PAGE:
“Jose Arcadio Buendia dreamed that night that right there a noisy city with houses having mirror walls rose up. He asked what city it was and they answered him with a name that he had never heard, that had no meaning at all, but that had a supernatural echo in his dream: Macondo.” ~ Gabriel Barcia Marquez, “One Hundred Years of Solitude”
Today is the 7th anniversary of the inferno that destroyed the Deepwater Horizon offshore drilling rig and unleashed the worst environmental disaster in U.S. history. In an interesting coincidence, a BP well on Alaska’s North Slope leaked oil and vented natural gas for four days last weekend, until the “Unified Command achieved source control and killed the well.” (Don’t you just love the military language of oil drilling?)
Here are a few facts about the Deepwater spill taken from Wikipedia, that—for me, at least—do little to put it in proper perspective:
“The US Government estimated the total discharge at 4.9 million barrels (210 million US gal; 780,000 m3). After several failed efforts to contain the flow, the well was declared sealed on September 19, 2010. Reports in early 2012 indicated the well site was still leaking.”
I’ve been thinking about the Deepwater Horizon all week. I even watched the 2016 film of the same name. It does a credible job of telling a very human story despite all the technical complexities of the disaster. Of its many horrific moments, one of the worst for me was when an injured pelican somehow flew inside the bridge of the drill rig’s companion ship. Squawking and terrified, it bounced off windows and control panels until finally landing, exhausted, on the floor. The oil-soaked bird’s final death throes were sickening.
That moment was an effective dramatization of the ecological devastation that would be unleashed by the leaking well. The action scenes of humans being thrown by explosions, debris raining down on them, balls of fire chasing them down dark corridors all had the you-are-there quality of a good disaster film. But, somehow, they didn’t affect me as much as that single pelican.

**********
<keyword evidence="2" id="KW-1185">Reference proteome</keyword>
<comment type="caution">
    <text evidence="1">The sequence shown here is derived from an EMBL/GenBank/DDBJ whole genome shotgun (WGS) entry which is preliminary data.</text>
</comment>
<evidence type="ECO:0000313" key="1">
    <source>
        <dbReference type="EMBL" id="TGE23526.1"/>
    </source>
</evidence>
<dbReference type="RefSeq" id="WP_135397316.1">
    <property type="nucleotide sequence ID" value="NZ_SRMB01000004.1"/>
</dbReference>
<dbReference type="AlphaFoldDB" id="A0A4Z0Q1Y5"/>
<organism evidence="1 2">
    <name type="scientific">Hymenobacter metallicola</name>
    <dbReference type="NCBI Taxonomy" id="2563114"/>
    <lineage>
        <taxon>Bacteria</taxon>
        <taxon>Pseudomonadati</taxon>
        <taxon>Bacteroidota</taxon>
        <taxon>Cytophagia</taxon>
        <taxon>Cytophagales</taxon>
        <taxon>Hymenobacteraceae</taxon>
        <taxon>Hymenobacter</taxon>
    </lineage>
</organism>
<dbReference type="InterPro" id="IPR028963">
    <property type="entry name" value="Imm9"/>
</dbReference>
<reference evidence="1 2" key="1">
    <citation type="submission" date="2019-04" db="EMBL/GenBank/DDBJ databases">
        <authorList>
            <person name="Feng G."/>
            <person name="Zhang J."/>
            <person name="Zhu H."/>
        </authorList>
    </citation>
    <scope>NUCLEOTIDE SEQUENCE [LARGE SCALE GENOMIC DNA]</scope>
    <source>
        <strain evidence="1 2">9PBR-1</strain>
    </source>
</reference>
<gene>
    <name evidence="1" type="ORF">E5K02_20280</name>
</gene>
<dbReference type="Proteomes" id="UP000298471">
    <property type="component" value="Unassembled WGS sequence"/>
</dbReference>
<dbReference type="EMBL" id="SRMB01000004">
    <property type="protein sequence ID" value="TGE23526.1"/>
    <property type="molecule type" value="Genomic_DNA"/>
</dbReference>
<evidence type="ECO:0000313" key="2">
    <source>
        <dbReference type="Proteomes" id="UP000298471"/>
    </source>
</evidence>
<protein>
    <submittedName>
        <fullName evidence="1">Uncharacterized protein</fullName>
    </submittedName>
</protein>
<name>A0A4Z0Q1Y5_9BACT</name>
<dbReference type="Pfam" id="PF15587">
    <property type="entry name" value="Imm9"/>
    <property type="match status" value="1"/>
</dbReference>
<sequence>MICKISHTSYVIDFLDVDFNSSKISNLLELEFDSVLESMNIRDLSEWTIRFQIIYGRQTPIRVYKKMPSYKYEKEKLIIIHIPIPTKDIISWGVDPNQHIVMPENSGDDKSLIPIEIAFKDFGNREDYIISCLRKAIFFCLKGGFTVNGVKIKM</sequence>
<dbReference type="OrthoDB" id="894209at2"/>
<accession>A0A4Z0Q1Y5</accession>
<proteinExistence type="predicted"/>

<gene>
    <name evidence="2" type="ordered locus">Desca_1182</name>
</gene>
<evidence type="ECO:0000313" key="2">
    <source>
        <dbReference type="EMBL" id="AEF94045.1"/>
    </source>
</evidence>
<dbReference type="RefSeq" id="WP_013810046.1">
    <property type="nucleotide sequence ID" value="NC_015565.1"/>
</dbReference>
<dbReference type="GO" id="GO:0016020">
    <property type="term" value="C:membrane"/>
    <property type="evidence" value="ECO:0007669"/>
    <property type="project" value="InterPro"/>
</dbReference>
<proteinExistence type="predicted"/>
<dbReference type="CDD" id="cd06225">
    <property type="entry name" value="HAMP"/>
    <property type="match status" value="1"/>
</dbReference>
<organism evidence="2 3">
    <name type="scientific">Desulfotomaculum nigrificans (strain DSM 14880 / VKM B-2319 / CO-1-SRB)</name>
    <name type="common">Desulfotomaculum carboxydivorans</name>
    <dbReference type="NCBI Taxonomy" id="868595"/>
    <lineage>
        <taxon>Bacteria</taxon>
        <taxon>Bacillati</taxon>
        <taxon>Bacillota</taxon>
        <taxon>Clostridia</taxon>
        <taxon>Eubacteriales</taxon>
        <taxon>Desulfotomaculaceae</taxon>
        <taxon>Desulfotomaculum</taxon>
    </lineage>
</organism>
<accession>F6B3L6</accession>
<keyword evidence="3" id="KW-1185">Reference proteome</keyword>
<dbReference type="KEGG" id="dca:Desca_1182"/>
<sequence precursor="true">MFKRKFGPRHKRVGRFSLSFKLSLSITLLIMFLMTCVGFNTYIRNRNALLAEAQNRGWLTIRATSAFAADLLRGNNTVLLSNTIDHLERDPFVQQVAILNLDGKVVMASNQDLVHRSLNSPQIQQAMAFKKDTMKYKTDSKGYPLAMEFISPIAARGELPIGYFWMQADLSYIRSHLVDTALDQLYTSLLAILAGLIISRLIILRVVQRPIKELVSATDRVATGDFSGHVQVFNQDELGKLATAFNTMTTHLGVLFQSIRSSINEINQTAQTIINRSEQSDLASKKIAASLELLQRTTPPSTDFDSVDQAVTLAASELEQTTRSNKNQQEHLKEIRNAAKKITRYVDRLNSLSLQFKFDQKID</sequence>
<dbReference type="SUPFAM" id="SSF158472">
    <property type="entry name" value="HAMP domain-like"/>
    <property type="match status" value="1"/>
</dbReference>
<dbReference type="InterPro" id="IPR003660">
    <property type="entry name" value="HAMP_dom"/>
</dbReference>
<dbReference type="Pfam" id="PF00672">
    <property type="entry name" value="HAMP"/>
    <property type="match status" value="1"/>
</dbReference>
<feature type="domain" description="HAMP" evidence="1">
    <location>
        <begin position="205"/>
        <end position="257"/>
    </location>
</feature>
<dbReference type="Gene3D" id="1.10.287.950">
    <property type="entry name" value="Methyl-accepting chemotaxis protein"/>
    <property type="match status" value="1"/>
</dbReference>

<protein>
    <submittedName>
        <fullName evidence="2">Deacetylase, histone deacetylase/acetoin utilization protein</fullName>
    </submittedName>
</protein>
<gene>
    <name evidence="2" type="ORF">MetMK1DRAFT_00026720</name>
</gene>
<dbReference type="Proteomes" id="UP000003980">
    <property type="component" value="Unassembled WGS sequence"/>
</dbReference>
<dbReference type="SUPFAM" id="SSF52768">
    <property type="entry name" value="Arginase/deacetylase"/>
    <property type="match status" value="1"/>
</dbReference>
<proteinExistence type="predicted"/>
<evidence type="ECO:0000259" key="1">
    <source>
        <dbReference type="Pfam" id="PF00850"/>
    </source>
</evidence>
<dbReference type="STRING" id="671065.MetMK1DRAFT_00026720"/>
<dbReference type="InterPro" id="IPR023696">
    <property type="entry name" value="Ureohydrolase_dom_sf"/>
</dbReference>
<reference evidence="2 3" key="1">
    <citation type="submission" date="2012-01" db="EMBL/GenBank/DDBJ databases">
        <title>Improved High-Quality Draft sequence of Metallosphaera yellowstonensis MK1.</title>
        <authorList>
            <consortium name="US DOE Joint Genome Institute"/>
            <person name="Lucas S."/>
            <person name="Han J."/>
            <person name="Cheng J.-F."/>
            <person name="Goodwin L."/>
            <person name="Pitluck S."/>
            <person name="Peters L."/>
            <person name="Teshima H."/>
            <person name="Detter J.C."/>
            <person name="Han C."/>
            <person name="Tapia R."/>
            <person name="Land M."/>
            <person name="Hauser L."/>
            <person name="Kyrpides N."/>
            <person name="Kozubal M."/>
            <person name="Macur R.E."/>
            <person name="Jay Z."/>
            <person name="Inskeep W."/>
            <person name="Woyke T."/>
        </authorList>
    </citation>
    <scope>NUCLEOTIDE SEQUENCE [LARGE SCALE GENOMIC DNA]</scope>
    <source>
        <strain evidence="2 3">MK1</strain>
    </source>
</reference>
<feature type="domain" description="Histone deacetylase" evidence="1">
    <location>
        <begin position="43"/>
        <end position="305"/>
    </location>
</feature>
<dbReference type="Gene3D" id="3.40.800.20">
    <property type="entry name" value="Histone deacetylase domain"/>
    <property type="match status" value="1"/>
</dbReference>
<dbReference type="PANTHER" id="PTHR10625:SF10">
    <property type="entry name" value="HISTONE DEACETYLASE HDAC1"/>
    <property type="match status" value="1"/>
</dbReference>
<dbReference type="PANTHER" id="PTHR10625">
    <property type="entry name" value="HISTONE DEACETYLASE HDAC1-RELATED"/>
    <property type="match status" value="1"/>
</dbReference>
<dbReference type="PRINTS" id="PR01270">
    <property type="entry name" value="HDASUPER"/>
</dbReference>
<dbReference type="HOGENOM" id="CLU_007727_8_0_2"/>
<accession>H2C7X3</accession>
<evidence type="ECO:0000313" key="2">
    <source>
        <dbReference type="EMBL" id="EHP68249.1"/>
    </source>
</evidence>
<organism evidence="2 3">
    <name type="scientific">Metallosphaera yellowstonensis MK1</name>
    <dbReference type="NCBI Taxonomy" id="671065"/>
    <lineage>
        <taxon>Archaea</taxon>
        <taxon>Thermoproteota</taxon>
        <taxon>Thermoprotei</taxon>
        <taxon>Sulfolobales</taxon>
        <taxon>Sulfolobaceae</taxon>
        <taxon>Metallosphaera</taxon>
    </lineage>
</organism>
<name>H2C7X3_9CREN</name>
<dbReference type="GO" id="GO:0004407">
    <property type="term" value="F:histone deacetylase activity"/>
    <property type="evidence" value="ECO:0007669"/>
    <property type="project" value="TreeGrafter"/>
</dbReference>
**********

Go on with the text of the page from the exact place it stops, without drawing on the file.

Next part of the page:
The more interesting question isn’t what happened, though. It’s why it happened at all. I don’t mean the investigations into the series of arguments, poor decisions, or malfunctions of emergency systems that led to the blowout. I mean, what makes human beings believe that we can keep drilling in riskier and more remote environments? That we can design for and control any setbacks that occur? That we have a firm grip on the world when we fail, again and again, to account for its vast mythic dimensions?
The Deepwater Horizon was at the time the world’s biggest ocean-drilling exploration rig. And the well they were drilling for BP, by the name of Macondo, was the deepest ever attempted. (Doesn’t the name Titanic mean anything to these people?) As if we needed more, here is yet another example of our hubris. Our seemingly undeniable need to conquer and subdue Mother Nature.
Indeed, this well and the disaster itself have a mythic dimension that we overlook at our—and the planet’s—peril.
Hence the illustration for this post. There’s a card in the Tarot deck called The Devil. The other day, I was exploring the imagery of this card, the symbolism of it, and what associations it brought up. It was already on my mind, so maybe it’s not so surprising that the Deepwater Horizon came up. The more I thought about it, the more connections I noticed.